Preaching next Sunday so I am in research mode, writing mode, searching mode, fretting mode.

I am struck by how much certain phrases from next Sunday’s Gospel lesson have become part of our culture and are still used to endorse a kind of passivity and over-the-top niceness: “An eye for an eye,” and “Turn the other cheek.”

Did Jesus really mean that we should stand there, like a boxer  being beaten and pummeled, and do nothing?  Individually?  As a country?

The writer and theologian Walter Wink gives this insightful analysis of one of the passages from Sunday’s lesson: “If anyone wants to sue you and take your coat, give your cloak as well.”

He writes: “The situation here is dealing with collateral for a loan. If a person was trying to get a loan, normally they would use animals or land as collateral for the loan but the very poorest of the poor, according to Deuteronomy 24:10-13, could hock their outer garment. It was the long robe that they used to sleep in at night and used as an overcoat by day. The creditor had to return this garment every night but could come get it every morning and thus harass the debtor and hopefully get him to repay.  

Jesus’ audience is made up of debtors — “If anyone takes you to court…” He is talking to the very people who know they are going to be dragged into court for indebtedness and they know also that the law is on the side of the wealthy. They are never going to win a case. So Jesus says to them, ‘Okay, you are not going to win the case. So take the law and with jujitsu-like finesse, throw it into a point of absurdity. When your creditor sues you for your outer garment, give your undergarment as well.’

They didn’t have underwear in those days. That meant taking off the only stitch of clothing you had left on you and standing nude, naked, in court. As the story of Jonah reminds us, nakedness was taboo in Israel. The shame of nakedness fell not on the person who was naked, but on the person who observed their nakedness. The creditor is being put in the position of being shamed by the nakedness of the debtor. Imagine the debtor leaving the courtroom, walking out in the street and all of his friends coming and seeing him in his all-togethers and saying, ‘What happened to you?’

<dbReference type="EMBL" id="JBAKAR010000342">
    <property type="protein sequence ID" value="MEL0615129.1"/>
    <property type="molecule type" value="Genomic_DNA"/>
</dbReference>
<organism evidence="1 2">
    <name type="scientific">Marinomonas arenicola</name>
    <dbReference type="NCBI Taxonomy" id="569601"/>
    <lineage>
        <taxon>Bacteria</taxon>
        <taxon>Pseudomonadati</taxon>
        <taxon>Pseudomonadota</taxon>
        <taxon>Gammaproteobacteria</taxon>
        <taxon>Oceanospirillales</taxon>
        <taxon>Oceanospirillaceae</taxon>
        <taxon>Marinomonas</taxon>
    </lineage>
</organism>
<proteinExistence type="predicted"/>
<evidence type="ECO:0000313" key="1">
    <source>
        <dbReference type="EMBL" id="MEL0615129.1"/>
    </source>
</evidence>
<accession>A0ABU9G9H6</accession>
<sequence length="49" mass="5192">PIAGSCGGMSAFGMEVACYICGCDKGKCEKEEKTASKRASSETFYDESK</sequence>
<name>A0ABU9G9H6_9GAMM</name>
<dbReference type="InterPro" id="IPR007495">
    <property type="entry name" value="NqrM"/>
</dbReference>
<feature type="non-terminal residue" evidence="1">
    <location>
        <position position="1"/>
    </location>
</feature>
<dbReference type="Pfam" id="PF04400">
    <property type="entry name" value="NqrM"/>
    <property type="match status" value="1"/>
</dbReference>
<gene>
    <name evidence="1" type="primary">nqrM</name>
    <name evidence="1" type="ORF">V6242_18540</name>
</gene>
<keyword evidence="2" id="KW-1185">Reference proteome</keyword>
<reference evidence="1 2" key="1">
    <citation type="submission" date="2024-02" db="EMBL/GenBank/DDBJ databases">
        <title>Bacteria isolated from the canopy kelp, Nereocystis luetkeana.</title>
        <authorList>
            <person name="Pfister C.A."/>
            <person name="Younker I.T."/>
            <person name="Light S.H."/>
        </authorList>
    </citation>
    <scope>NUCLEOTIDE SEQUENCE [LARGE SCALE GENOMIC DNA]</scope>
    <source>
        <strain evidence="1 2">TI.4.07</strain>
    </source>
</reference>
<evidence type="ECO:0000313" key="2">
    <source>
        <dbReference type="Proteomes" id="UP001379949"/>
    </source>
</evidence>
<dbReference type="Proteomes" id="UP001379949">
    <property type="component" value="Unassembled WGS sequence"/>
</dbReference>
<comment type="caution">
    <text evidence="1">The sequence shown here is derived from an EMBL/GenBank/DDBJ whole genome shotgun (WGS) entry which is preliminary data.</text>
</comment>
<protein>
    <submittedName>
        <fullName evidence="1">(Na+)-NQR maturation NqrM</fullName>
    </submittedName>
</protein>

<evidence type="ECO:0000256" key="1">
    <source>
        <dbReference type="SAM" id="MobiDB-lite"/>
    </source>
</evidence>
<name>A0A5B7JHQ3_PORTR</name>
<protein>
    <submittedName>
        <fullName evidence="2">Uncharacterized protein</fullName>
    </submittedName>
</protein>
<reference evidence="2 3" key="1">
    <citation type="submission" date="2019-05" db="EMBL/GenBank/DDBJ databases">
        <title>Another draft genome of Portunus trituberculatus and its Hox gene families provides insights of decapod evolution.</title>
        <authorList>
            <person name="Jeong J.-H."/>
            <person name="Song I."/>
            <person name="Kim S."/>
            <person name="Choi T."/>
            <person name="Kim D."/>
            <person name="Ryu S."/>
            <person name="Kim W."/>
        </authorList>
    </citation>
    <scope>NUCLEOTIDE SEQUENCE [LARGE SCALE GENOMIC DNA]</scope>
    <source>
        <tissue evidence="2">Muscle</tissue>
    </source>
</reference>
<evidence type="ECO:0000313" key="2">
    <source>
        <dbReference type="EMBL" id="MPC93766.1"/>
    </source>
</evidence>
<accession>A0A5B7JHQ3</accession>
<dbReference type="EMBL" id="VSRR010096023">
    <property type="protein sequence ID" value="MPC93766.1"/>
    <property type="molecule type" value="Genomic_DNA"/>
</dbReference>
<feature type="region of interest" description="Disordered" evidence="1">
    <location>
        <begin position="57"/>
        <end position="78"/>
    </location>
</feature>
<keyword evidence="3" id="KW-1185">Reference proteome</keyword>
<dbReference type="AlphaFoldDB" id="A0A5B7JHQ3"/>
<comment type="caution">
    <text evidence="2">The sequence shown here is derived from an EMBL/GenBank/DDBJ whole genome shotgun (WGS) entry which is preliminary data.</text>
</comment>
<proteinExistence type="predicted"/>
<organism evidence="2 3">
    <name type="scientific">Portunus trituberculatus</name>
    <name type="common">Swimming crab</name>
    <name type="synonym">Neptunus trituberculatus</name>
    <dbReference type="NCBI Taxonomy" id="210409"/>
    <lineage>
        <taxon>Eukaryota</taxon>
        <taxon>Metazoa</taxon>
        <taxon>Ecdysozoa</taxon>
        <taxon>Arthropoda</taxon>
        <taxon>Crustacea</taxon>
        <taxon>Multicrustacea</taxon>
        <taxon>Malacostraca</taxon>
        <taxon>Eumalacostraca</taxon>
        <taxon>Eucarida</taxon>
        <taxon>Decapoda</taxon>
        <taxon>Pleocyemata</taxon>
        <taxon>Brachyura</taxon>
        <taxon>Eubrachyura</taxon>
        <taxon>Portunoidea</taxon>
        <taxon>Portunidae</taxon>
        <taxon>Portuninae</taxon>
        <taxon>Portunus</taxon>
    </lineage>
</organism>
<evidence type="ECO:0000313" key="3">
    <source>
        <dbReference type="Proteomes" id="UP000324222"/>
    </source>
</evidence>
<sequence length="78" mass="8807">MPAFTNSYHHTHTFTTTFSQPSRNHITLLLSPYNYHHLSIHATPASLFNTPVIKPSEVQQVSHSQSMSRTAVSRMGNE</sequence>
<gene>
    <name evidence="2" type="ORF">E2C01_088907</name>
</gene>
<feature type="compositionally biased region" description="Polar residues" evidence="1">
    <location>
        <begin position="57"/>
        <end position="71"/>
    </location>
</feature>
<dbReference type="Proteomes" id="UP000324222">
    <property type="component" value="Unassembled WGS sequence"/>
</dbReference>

He says, ‘That creditor has got all my clothes,’ and starts walking down to his house. People are coming out of bazaars and alleys, ‘What happened? What happened?’ Everyone is talking about it and chattering and falling in behind him, fifty to a hundred people marching down in this little demonstration toward his house. You can imagine it is going to be some time in that village before any creditor takes anybody else to court.

What Jesus is showing us in this example is that you don’t have to wait for a utopian revolution to come along before you can start living humanly.”

Hey – not all creditors are bad, are they?  Does passive resistance have a place in our lives or not?  How do we live today  “humanly” and with dignity? What does it mean that we are called to “turn the other cheek” if someone hits us?  (this also is in Sunday’s Gospel).

And so then, what about the politicians who say that the only things bullies respect is strength?  And that “when it comes to bullies, might makes right.”

In the sermon Sunday, we’ll look at these issues. At least that’s what I’m thinking today, but it’s only Tuesday and I have work to do….

See you in church.

Barbara

(Cited is Dr. Walter Wink, “The Third Way,” radio address November 14, 1993).

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